The major criticism of ecofeminism is that it is essentialist. The ascribed essentialism appears in two main areas:
- Adherence to strict dichotomy between men and women: Some eco-feminist critiques are that the dichotomy between women and men and nature and culture creates a dualism that is too stringent and focused in the difference of women and men. That eco-feminism too strongly correlates the social status of women with the social status of nature, rather than the non-essentialist view that women along with nature both have masculine and feminine qualities, and that just like feminine qualities have often been seen as less worthy, nature is also seen as having lesser value than culture, or the qualities involved in these concepts.
- Divergent view regarding participation in oppressive structures: As opposed to radical and liberation-based feminist movements, mainstream feminism which is most tightly bound with hegemonic social status strives to promote equality within the existing social and political structure, such as making it possible for women to occupy positions of power in business, industry and politics, using direct involvement as the main tactic for achieving pay equity and influence. In contrast, many ecofeminists oppose active engagement in these areas, as these are the very structures that the movement intends to dismantle.
Social ecologist and feminist Janet Biehl has criticized ecofeminism for focusing too much on a mystical connection between women and nature and not enough on the actual conditions of women. She has also stated that rather than being a forward-moving theory, ecofeminism is an anti-progressive movement for women.
A.E. Kings has criticized ecofeminism for limiting itself to focusing only on gender and the environment, and neglecting to take an intersectional approach. Kings says that ecofeminists claim to be intersectional, however have fallen short on their commitment until recently.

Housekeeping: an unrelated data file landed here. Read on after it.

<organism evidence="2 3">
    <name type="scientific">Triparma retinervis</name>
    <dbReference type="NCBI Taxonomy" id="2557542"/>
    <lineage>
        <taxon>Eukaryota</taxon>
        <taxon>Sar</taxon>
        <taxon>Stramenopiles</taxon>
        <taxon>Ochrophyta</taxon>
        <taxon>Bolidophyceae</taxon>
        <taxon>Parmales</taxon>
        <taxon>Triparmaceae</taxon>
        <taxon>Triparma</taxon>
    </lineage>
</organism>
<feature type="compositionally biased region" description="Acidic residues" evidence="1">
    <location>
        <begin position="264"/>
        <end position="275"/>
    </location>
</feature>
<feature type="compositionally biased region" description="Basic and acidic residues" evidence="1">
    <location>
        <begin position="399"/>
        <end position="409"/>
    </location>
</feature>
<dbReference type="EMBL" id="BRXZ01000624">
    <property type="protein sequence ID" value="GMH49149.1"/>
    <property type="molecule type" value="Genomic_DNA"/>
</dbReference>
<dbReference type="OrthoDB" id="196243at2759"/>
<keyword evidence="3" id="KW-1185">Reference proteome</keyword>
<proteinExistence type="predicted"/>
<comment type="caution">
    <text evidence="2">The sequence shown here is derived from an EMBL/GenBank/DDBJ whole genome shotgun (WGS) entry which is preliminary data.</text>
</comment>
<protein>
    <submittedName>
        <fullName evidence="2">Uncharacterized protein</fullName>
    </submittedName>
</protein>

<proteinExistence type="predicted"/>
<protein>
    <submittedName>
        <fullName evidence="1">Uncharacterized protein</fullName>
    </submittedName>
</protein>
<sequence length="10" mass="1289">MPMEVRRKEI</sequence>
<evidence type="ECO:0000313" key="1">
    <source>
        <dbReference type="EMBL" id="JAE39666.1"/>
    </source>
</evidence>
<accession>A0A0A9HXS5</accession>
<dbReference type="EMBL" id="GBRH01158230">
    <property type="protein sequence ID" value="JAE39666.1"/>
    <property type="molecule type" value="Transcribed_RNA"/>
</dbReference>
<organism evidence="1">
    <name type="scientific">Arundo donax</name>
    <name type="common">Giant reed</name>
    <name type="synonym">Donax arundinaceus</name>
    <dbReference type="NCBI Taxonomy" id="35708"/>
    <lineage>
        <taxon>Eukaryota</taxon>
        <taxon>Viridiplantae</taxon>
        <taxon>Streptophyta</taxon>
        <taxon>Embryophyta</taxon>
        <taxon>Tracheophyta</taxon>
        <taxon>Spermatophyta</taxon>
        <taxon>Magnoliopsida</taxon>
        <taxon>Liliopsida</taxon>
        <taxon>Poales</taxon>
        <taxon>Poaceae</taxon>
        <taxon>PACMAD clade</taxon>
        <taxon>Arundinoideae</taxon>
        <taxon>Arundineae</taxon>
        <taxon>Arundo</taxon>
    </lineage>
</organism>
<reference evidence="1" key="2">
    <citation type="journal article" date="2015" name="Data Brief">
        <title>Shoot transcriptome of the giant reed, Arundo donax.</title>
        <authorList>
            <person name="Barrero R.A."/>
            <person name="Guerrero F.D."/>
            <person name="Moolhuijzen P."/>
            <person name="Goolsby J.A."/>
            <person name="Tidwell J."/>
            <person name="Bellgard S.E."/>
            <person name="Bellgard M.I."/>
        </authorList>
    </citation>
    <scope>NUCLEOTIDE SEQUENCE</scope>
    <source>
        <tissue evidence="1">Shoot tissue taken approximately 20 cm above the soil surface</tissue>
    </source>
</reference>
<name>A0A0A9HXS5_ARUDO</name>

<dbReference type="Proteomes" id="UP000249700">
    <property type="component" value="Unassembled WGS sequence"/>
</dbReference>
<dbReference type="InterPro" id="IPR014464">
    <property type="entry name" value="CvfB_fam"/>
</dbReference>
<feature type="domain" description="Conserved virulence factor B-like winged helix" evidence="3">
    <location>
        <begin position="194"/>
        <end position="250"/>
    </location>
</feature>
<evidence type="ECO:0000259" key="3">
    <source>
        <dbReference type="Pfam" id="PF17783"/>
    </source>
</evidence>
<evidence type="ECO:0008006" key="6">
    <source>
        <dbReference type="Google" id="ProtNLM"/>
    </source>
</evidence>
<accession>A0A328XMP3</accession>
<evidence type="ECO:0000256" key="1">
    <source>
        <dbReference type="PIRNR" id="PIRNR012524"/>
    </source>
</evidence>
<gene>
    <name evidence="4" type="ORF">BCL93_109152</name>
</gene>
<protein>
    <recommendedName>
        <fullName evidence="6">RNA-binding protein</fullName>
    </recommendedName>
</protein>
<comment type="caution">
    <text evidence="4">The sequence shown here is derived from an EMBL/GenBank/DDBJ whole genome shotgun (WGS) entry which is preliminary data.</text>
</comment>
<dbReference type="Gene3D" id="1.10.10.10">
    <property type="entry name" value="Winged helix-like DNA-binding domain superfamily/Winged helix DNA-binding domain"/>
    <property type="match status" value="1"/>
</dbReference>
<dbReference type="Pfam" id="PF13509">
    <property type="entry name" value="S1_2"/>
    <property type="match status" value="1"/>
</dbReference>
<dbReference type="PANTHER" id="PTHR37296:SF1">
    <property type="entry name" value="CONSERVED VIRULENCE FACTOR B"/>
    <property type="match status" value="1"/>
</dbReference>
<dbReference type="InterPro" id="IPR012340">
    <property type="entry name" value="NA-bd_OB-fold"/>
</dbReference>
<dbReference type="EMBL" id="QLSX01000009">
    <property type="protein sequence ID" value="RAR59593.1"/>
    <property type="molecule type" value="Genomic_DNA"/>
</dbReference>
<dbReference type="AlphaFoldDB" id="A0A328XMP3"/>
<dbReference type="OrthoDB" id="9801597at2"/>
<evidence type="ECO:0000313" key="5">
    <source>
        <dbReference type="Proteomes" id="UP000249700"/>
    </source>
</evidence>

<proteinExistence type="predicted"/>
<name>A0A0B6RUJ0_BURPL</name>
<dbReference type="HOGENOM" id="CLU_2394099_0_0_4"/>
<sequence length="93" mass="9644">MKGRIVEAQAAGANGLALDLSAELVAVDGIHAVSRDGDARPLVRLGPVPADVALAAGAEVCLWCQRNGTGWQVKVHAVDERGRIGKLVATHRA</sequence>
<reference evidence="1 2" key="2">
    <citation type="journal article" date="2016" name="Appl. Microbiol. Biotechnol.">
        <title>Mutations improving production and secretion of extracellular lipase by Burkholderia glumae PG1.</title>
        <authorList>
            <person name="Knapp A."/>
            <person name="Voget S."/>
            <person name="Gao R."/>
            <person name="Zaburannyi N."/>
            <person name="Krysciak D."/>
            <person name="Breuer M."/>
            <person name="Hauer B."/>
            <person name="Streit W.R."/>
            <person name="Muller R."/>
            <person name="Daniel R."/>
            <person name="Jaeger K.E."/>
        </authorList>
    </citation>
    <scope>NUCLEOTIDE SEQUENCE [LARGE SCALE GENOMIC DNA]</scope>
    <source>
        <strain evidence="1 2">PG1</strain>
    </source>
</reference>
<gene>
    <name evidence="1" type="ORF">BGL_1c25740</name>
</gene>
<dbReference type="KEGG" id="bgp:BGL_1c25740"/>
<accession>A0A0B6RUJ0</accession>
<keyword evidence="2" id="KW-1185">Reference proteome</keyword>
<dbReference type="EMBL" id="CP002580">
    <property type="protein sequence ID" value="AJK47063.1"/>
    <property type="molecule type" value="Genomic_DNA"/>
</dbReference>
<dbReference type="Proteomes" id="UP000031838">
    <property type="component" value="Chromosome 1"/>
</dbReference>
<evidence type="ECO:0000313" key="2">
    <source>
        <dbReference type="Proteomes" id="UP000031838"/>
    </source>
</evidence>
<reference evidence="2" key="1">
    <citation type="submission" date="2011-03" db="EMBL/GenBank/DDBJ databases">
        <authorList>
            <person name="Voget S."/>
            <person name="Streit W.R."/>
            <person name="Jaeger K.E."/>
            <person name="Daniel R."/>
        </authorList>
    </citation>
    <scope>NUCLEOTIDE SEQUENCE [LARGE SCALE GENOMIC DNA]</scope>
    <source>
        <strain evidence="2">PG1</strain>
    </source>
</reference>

- Judi Bari – Bari was a member of the Earth First! movement and says she was targeted due to her womanhood.
- Françoise d'Eaubonne – Called upon women to lead an ecological revolution in order to save the planet. This entailed revolutionizing gender relations and human relations with the natural world.
- Greta Gaard – Greta Gaard is an American ecofeminist scholar and activist. Her major contributions to the field connect ideas of queer theory, vegetarianism, and animal liberation. Her major theories include ecocriticism which works to include literary criticism and composition to inform ecofeminism and other feminist theories to address wider range of social issues within ecofeminism. She is an ecological activist and leader in the U.S. Green Party, and the Green Movement.
- Sallie McFague – A prominent ecofeminist theologian, McFague uses the metaphor of God's body to represent the universe at large. This metaphor values inclusive, mutualistic and interdependent relations amongst all things.
- Carolyn Merchant – Historian of science who taught at Berkeley for many years. Her book The Death of Nature: Women, Ecology and the Scientific Revolution is a classic ecofeminist text.
- Mary Mellor – UK sociologist who moved to ecofeminist ideas from an interest in cooperatives. Her books - Breaking the Boundaries and Feminism and Ecology are grounded in a materialist analysis.
- Maria Mies – Mies is a German social critic who has been involved in feminist work throughout Europe and India. She works particularly on the intersections of patriarchy, poverty, and the environment on a local and global scale.
- Val Plumwood – Val Plumwood, formerly Val Routley, was an Australian ecofeminist intellectual and activist, who was prominent in the development of radical ecosophy from the early 1970s through the remainder of the 20th century. In her works "Feminism and the Mastery of Nature" she describes the relationship of mankind and the environment relating to an eco-feminist ideology.
- Rosemary Radford Ruether – Has written 36 books and over 600 articles exploring the intersections of feminism, theology, and creation care.
- Ariel Salleh – Australian ecofeminist with a global perspective; a founding editor of the journal Capitalism Nature Socialism; author of two books and some 200 articles examining links with deep and social ecology, green politics and eco-socialism.